A historic mine fire traps hundreds of men underground in a gripping work of narrative nonfiction meticulously researched and told by a master of the genre.
It is November 13, 1909, and the coal miners of Cherry, Illinois, head to work with lunch pails in hand, just like any other day. By seven a.m., 484 of these men are underground, starting jobs that range from taking care of the mules that haul coal to operating cages that raise and lower workers and coal to chiseling out rocks and coal from the tunnels of the mine. With the electrical system broken, they’re guided by kerosene torches—and come early afternoon, a slow-moving disaster begins, barely catching the men’s attention until it’s too late. In what starts as an hour-by-hour account, Sally Walker tells the riveting and horrifying story of the Cherry Mine fire, which trapped hundreds of men underground. Alternating between rescue efforts above and the heroic measures of those trying to survive the poor air and entrapment below, the tragic story unfolds over eight excruciating days in a narrative compelled by the miners’ hope and absolute will to survive. Rich with archival photographs and documents, this stirring account includes sources, bibliography, an author’s note, and follow-up information about survivors, rescuers, and families.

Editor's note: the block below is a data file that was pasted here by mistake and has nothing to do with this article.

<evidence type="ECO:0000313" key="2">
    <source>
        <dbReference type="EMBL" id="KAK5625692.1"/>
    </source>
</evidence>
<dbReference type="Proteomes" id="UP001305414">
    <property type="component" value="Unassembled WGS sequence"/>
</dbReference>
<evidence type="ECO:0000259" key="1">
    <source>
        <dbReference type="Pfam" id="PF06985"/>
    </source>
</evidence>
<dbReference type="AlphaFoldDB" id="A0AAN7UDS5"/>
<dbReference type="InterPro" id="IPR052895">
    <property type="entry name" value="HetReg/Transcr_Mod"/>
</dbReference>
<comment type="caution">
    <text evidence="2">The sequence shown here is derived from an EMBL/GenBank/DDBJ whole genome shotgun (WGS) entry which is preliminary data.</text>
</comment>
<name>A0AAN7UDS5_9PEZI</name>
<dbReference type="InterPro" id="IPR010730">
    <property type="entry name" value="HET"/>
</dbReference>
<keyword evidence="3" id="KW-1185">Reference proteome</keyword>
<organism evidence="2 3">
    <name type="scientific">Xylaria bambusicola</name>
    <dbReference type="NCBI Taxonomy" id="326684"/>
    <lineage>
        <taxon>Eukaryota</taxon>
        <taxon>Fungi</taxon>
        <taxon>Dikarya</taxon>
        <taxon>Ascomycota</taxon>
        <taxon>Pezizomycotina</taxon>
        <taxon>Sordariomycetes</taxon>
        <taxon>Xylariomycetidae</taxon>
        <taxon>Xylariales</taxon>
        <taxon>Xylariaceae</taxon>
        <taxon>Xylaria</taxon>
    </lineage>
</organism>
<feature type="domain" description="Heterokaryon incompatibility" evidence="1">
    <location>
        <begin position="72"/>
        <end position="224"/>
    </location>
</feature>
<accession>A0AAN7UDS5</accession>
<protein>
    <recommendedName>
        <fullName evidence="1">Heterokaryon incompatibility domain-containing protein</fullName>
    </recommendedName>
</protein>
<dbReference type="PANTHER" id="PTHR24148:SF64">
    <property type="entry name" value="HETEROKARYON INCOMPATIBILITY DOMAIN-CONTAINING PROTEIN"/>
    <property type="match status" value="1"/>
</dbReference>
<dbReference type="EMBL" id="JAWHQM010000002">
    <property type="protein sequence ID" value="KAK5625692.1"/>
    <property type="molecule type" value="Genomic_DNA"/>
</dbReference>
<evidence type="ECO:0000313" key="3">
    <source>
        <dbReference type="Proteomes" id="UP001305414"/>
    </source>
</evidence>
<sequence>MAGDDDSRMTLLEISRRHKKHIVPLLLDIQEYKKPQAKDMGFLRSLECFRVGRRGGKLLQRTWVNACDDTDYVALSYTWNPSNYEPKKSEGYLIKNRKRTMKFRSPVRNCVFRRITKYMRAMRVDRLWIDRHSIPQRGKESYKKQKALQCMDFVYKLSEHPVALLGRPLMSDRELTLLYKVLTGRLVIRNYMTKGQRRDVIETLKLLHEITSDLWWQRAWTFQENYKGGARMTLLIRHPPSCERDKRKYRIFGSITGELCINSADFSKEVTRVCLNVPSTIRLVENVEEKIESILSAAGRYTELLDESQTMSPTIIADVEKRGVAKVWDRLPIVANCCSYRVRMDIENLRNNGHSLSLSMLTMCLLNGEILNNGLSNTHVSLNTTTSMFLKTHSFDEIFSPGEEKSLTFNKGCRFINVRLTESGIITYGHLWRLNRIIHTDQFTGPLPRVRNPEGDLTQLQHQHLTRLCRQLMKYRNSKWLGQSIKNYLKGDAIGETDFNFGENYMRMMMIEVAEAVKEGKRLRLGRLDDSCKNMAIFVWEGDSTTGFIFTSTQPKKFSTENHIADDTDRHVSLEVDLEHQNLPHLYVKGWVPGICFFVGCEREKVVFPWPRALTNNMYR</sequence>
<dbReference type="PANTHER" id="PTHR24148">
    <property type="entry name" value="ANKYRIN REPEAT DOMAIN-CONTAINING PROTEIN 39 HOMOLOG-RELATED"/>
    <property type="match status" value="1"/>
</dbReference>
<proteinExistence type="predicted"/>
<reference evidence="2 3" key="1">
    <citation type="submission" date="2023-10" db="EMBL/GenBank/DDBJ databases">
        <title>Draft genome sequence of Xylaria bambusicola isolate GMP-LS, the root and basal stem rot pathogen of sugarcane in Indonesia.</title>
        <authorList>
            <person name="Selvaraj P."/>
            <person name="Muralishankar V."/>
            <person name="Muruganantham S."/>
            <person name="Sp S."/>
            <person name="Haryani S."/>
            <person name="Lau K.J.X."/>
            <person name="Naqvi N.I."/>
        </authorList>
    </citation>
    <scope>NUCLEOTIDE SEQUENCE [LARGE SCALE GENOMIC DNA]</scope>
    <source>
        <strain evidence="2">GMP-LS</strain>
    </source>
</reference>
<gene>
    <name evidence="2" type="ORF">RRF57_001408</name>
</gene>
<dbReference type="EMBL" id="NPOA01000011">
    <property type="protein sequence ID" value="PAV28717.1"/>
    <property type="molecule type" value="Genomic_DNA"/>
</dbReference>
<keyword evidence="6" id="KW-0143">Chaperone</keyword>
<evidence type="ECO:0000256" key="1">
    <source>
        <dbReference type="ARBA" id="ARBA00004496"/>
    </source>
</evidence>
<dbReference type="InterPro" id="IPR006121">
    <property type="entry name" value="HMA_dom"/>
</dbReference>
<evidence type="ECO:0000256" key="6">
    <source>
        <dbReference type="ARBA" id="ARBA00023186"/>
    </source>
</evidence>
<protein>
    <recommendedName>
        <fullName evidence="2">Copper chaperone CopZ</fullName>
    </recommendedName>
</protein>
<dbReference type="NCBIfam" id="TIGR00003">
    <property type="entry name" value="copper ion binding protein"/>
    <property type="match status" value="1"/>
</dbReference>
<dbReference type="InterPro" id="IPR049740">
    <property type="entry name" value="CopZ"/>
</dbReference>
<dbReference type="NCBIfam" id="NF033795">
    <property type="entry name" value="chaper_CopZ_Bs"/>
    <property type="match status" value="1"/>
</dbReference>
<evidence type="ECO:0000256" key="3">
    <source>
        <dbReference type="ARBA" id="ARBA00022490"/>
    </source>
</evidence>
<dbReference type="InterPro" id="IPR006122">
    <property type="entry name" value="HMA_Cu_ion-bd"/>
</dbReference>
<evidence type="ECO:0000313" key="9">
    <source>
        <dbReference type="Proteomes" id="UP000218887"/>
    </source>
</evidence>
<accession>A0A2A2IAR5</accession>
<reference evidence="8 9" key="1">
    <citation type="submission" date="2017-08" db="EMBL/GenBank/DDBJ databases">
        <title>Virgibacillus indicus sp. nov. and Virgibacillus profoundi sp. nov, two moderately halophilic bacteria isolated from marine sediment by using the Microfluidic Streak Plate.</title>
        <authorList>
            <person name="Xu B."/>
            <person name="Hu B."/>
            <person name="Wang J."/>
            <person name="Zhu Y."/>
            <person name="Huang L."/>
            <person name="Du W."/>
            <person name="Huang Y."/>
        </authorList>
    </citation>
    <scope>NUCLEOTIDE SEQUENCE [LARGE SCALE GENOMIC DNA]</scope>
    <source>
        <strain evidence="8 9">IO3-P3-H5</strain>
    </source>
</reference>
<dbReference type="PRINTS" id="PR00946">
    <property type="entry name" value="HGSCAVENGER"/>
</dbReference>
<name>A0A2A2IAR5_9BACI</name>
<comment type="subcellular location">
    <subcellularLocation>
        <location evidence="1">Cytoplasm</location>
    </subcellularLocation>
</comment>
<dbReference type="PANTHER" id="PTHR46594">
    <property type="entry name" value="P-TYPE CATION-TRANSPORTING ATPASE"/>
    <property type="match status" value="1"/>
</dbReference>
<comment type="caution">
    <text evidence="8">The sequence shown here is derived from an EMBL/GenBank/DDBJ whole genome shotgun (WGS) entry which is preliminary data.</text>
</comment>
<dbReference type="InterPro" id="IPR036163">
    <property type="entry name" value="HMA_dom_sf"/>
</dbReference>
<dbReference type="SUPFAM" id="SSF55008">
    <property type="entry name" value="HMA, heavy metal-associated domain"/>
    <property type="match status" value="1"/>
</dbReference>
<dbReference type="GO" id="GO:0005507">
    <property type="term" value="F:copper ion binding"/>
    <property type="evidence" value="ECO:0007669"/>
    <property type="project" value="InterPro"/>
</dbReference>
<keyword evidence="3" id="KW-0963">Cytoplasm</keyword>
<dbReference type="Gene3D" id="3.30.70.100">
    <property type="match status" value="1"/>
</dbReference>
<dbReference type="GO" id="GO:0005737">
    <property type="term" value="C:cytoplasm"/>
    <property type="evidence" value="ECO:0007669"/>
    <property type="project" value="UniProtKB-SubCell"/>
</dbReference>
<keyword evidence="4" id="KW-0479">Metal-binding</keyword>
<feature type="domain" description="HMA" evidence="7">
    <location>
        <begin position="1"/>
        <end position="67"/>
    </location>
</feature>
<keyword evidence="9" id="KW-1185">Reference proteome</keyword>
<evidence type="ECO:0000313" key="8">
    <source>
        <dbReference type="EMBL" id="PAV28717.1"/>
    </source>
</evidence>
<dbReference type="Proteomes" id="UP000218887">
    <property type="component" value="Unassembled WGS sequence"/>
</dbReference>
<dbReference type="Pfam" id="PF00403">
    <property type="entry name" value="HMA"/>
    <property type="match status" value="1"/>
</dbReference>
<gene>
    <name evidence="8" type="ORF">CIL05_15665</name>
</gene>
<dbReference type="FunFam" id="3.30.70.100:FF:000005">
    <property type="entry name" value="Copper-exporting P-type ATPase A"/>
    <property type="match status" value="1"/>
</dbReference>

Map. Author’s note. Source notes. Bibliography. Index. Black-and-white photographs and diagrams.